Volume: 46 Issue: 5 May 2020
JCRS Volume 46 Issue 5
Trifocal intraocular lenses (IOLs) are now being implanted in cataract patients as well as those with presbyopia. A new randomized, prospective study compared 2 diffractive trifocal toric IOLS. 60 patients were randomised to receive bilateral implantation of either the FineVision Pod FT toric IOL (PhysIOL) or the AcrySof IQ PanOptix toric IOL (Alcon). At three months the study found no significant differences in uncorrected and corrected distance and near visual outcomes between the groups. Contrast sensitivity, quality of vision scores, and the level of spectacle independence were similar in both groups. Levels of IOL axis misalignment and magnitude of error of astigmatic correction were also similar. The incidence of photic phenomena was low for both lens types. The study did find significantly better values of uncorrected intermediate visual acuity and distance corrected intermediate visual acuity in favour of the PanoOptix lens.
FJ Ribeiro et al., “Comparison of visual and refractive outcomes of 2 trifocal intraocular lenses”, 46(5):694-699.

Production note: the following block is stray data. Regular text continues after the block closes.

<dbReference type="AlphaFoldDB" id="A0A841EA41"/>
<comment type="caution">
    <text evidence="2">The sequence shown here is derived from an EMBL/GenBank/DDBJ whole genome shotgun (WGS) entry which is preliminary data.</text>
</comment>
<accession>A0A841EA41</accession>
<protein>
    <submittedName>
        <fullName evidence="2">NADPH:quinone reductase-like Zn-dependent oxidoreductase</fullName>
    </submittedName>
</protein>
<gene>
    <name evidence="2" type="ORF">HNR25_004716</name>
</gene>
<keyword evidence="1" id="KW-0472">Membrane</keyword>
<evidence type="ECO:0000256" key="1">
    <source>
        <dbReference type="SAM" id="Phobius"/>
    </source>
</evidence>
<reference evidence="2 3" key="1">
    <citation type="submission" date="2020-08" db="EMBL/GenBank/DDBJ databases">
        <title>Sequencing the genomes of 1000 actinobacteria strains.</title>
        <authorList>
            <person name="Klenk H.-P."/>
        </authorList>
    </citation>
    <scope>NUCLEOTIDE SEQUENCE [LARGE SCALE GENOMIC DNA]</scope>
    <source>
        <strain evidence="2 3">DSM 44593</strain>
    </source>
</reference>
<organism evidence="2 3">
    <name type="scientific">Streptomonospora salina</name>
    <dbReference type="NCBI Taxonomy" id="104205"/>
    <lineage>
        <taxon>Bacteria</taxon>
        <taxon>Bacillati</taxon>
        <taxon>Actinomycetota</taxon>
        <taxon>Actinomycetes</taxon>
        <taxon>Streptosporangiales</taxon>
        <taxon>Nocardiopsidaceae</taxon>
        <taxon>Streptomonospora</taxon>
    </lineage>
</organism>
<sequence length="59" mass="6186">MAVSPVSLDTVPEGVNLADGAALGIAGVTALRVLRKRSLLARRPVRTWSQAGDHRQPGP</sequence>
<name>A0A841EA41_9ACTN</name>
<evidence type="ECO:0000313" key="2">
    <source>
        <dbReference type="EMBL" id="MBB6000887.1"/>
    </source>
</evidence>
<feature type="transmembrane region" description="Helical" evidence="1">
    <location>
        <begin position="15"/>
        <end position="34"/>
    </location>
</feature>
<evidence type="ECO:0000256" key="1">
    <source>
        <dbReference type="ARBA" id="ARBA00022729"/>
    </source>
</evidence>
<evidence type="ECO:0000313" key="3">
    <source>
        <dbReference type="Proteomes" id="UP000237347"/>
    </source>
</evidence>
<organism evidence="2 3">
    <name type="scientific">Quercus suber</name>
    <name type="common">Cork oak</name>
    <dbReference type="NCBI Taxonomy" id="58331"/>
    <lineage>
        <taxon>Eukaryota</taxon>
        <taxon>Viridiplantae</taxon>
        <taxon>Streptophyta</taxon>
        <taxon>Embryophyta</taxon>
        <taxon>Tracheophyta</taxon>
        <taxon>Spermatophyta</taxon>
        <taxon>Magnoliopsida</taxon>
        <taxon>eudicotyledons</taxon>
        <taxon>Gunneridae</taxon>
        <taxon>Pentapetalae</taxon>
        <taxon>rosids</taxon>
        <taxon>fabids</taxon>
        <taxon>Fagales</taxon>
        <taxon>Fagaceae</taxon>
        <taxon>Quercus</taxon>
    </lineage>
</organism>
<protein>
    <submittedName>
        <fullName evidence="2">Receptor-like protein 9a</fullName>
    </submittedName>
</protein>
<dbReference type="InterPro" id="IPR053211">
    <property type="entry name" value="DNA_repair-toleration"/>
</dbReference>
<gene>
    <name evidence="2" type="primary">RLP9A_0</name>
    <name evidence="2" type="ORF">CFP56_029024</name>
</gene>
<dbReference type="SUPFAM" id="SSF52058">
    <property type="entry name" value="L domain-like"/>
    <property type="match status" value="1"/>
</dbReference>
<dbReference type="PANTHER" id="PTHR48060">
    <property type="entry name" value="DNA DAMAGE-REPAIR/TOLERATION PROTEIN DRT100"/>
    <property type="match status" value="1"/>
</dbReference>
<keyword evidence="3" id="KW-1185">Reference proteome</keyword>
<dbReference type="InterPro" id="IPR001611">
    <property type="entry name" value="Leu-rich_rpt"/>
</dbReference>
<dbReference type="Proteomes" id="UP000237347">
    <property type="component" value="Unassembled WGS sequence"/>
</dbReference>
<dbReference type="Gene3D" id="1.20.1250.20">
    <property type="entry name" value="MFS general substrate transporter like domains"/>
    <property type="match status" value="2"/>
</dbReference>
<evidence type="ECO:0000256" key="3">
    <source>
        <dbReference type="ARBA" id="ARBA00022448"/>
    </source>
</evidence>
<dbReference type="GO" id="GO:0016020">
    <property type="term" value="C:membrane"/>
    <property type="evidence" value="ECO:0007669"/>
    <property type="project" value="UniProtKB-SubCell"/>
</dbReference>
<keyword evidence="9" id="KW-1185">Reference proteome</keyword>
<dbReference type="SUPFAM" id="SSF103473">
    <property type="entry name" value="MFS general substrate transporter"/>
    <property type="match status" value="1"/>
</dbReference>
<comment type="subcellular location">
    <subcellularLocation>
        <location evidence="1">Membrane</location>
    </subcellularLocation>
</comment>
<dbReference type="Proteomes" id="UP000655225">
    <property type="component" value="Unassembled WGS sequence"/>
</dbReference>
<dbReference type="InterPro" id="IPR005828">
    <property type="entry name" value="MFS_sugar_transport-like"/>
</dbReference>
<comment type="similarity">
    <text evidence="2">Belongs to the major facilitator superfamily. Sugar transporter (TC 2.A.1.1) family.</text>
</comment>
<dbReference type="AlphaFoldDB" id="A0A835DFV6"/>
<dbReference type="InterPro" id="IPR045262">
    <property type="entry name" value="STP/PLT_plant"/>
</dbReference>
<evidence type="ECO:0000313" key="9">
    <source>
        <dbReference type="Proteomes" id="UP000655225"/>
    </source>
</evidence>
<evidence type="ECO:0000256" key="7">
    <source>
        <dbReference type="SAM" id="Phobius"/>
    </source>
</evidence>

Ange kappa and trifocal IOLs
Does a large angle κ contribute to decentration and poor outcomes in multifocal IOL patients? Researchers evaluated 63 eyes of 63 patients that had bilateral implantation of a diffractive trifocal IOL (POD F, PhysIOL). Pupil offset was used to estimate of angle κ using the Pentacam (Oculus) preoperatively and at 3 months postoperatively. There was a significant decrease in pupil offset values postoperatively. The study showed no statistically significant difference in any of the refractive and visual acuity outcomes between eyes with small pupil offsets and eyes with large pupil offsets. All but one IOL were perfectly centred. The majority of patients (14 of 16) complaining of significant halos had eyes with small pupil offsets. The researchers hypothesize that the tolerance to larger pupil offset might be due to the IOL optical design, with the first diffractive ring being larger than other commonly used multifocal IOLs.
N Garzón et al., “Influence of angle κ on visual and refractive outcomes after implantation of a diffractive trifocal intraocular lens”, 46(5):721-727.
Collamer lens sizing with SS OCT
Anterior segment swept source ocular coherence tomography appears to provide reliable sizing information for patients being considered for collamer lens implantation. Investigators obtained pre-operative OCT scans for 81 eyes of 41 patients and used NK-formula version 2 (NK-formula V2) data to calculate lens size. Three-month follow-up results indicated that optimization approach has an ‘excellent ability’ to select an appropriate ICL to be implanted regardless of the value of other ocular parameters and age, other than anterior chamber width. A majority, 91.2%, achieved a moderate degree of vaulting.
T Nakamura et al., “Optimization of implantable collamer lens sizing based on swept-source anterior segment optical coherence tomography”, 46(5):742-748.